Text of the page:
City could save $93 million on police, fire pensions

But unions say changes to plan violate contract

May 18, 2010|By Julie Scharper, The Baltimore Sun

Changes to the police and fire pension system that the Baltimore City Council is considering could save the city more than $93 million, according to an actuary's projections that The Baltimore Sun obtained Tuesday.

The data provide new ammunition for officials seeking to speed a compromise on the underfunded pension plan, one of the most contentious issues facing the city. But with police and fire unions threatening a legal and public relations battle against the proposed reforms, council members concede that it is unlikely that their plan as currently written will be enacted.

Among the sticking points are proposals to delay retirement and changing the way increases in benefits are calculated.

"In all likelihood there will be a new bill or one that is significantly modified," said Helen Holton, chair of the council's taxation and finance committee and sponsor, along with Councilman William H. Cole IV, of a pension reform bill loosely based on recommendations from a committee led by the Greater Baltimore Committee.

The council members and union leaders are continuing to negotiate under a tight deadline — without a change to the pension plan, the already-cash-strapped city will have to come up with an additional $65 million in the next six weeks to fund its obligations to police and fire retirees and their families.

But union leaders, who have met twice with Holton and Cole, say they are increasingly hopeful that they can hammer out a compromise.

"Each time we meet, I'm more optimistic than the time before," said Bob Sledgeski, president of the firefighters' union. Union leaders were slated to to give the council members their pension proposals earlier this week but asked for more time.

"We're waiting for them, basically," said Holton. "The ball is in their court."

Time is running out for the unions and council members to draft a new bill or amend the existing proposal. Only four council meetings remain until the end of the fiscal year, when the city's pension payment is due.

Scores of police and firefighters have threatened to quit or retire if changes — such as a substantial increase in the retirement age — are implemented. The Fraternal Order of Police and the firefighters union, contending that members are entitled to the benefits comparable to those promised at enlistment, are preparing for the possibility of a federal lawsuit and have hired public relations firms.

One of the chief sticking points — and potentially the source of the largest cost savings — is a proposal to replace a variable benefit with a fixed cost-of-living increase.  Retirees currently receive a benefit that increases during good market years but does not decrease during poor years.

Under the proposal, the variable benefit would be abolished. Retirees between the ages of 55 and 65 would receive a 1 percent annual increase and those over 65 would receive a 2 percent annual increase for a total savings to the city of $64.5 million, according to estimates from Mercer, the pension plan's actuary.

But union leaders say the city would violate its contract with the police officers and firefighters if they are given a smaller benefit than what they had been promised. They are pushing for a cost-of-living increase directly tied to Social Security rates, which was part of the Greater Baltimore Committee's initial recommendations.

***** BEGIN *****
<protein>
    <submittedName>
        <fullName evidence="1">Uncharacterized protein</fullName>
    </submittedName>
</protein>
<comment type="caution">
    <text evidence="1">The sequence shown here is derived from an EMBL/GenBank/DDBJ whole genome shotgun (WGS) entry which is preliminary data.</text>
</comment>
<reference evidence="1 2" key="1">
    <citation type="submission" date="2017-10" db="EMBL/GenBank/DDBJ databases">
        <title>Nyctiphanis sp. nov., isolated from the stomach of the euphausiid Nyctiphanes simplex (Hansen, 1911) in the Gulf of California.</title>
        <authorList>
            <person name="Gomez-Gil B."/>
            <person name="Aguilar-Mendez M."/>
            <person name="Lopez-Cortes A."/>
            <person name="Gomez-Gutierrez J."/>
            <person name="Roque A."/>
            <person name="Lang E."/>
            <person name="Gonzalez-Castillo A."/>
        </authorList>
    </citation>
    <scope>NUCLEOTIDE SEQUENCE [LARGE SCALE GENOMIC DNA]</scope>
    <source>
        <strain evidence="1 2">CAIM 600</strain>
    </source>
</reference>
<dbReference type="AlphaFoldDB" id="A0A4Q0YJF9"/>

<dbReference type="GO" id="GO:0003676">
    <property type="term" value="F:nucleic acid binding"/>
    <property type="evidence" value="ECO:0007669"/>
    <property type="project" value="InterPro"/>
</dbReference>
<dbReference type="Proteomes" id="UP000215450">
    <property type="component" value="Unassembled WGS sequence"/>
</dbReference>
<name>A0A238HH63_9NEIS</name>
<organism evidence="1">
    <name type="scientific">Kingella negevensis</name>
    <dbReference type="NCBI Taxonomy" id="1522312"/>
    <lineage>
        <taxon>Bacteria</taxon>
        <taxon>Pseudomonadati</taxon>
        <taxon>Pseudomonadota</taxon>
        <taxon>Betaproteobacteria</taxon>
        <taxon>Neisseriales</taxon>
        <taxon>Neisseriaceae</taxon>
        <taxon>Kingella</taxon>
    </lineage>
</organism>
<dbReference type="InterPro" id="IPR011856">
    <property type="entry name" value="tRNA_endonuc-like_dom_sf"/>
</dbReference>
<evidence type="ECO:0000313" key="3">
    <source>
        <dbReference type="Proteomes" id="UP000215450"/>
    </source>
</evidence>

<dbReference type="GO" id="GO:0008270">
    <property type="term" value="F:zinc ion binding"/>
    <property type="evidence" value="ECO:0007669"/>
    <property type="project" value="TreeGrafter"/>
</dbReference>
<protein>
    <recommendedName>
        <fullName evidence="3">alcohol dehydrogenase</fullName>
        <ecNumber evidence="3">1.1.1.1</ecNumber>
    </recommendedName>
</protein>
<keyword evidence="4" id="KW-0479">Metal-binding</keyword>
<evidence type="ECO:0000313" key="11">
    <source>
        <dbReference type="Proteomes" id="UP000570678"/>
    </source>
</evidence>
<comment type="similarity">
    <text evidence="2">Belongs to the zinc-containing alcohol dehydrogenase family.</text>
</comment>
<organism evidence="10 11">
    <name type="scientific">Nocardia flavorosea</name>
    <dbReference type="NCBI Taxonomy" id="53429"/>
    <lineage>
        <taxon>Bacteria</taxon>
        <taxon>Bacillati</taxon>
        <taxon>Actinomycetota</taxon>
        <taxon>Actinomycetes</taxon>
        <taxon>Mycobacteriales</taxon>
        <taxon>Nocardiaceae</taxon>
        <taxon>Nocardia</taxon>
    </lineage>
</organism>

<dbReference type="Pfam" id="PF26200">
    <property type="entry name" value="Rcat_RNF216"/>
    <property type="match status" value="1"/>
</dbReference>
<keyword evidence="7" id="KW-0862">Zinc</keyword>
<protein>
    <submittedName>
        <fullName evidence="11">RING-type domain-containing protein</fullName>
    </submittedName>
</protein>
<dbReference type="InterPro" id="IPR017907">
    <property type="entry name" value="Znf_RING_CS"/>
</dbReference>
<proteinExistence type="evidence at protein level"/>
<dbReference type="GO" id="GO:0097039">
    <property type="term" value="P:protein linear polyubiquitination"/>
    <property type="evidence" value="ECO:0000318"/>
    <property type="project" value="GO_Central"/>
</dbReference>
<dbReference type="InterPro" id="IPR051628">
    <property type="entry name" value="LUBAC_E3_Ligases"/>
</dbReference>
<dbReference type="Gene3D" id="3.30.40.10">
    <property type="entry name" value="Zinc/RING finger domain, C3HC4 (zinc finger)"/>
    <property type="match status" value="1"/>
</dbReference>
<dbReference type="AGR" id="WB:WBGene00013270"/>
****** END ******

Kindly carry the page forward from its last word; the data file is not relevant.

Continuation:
"We're not turning back on any of the contractual promises made to our members," said Fraternal Order of Police President Bob Cherry, who stressed that city firefighters and police do not receive Social Security.

Cole said that while "everything is open to negotiation," a cost-of-living increase tied to Social Security could prove too costly. "The City of Baltimore does not have the ability to print money," he said.    

Several other proposed changes, including postponing retirement, increasing employee contributions and cutting a lucrative incentive to those who work past the 20-year mark, could save the city $29 million, according to the projections. 

Union members are loath to renegotiate that benefit because they just hashed out a deal with the city on that issue last year.

They also fiercely oppose a plan to delay retirement until employees' years of service and age total 70. Most are currently able to retire after 20 years of work.

Raising the retirement age would make it very difficult for the city to recruit police officers, Cherry said.

Officials "are only looking at the bottom line right now, which is money, but they're not looking a the bigger picture in terms of public safety," he said. 

Even if the bill as written were to become law, the estimated $93.5 million in savings would not be used to plug the city's $121 million deficit, said Ryan O'Doherty, spokesman for Mayor Stephanie C. Rawlings-Blake. 

The city has budgeted $101 million for the pension fund. If no bill to change the pension is passed, it will need to pay $165 million. But if Holton and Cole's bill were to pass, the city would only need to pay slightly less than $73 million. The remaining $28 million would be used to stabilize the fund, officials said.

Even with reforms, the city's contribution to the pension system is expected to climb about $20 million next year, said Thomas P. Taneyhill, director of the public safety pension. 

For now, the council members are waiting to continue negotiations with the unions. "It it is a time-consuming process," said Cole.  "And the one thing were running out of is time."

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